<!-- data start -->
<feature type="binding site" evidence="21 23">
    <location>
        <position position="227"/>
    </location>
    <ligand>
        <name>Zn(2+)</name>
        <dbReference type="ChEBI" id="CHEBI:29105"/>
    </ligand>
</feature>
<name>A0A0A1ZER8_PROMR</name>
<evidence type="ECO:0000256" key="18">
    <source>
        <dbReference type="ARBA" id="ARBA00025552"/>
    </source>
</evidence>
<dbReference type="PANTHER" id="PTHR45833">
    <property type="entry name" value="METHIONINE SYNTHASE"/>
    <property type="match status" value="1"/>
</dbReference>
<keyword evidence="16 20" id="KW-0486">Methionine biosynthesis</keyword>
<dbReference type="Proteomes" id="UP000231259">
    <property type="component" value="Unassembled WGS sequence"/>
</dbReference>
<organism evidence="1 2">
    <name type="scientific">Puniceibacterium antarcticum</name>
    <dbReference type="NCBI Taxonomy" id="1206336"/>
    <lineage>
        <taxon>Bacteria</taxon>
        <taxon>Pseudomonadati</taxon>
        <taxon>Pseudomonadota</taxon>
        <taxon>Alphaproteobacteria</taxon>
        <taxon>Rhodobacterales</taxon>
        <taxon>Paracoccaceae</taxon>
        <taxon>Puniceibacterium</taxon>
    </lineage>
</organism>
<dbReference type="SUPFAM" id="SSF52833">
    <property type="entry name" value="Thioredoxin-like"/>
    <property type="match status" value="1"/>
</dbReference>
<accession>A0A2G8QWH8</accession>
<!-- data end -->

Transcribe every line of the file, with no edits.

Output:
<feature type="binding site" evidence="21 23">
    <location>
        <position position="227"/>
    </location>
    <ligand>
        <name>Zn(2+)</name>
        <dbReference type="ChEBI" id="CHEBI:29105"/>
    </ligand>
</feature>
<name>A0A0A1ZER8_PROMR</name>
<evidence type="ECO:0000256" key="18">
    <source>
        <dbReference type="ARBA" id="ARBA00025552"/>
    </source>
</evidence>
<dbReference type="PANTHER" id="PTHR45833">
    <property type="entry name" value="METHIONINE SYNTHASE"/>
    <property type="match status" value="1"/>
</dbReference>
<keyword evidence="16 20" id="KW-0486">Methionine biosynthesis</keyword>
<dbReference type="Proteomes" id="UP000231259">
    <property type="component" value="Unassembled WGS sequence"/>
</dbReference>
<organism evidence="1 2">
    <name type="scientific">Puniceibacterium antarcticum</name>
    <dbReference type="NCBI Taxonomy" id="1206336"/>
    <lineage>
        <taxon>Bacteria</taxon>
        <taxon>Pseudomonadati</taxon>
        <taxon>Pseudomonadota</taxon>
        <taxon>Alphaproteobacteria</taxon>
        <taxon>Rhodobacterales</taxon>
        <taxon>Paracoccaceae</taxon>
        <taxon>Puniceibacterium</taxon>
    </lineage>
</organism>
<dbReference type="SUPFAM" id="SSF52833">
    <property type="entry name" value="Thioredoxin-like"/>
    <property type="match status" value="1"/>
</dbReference>
<accession>A0A2G8QWH8</accession>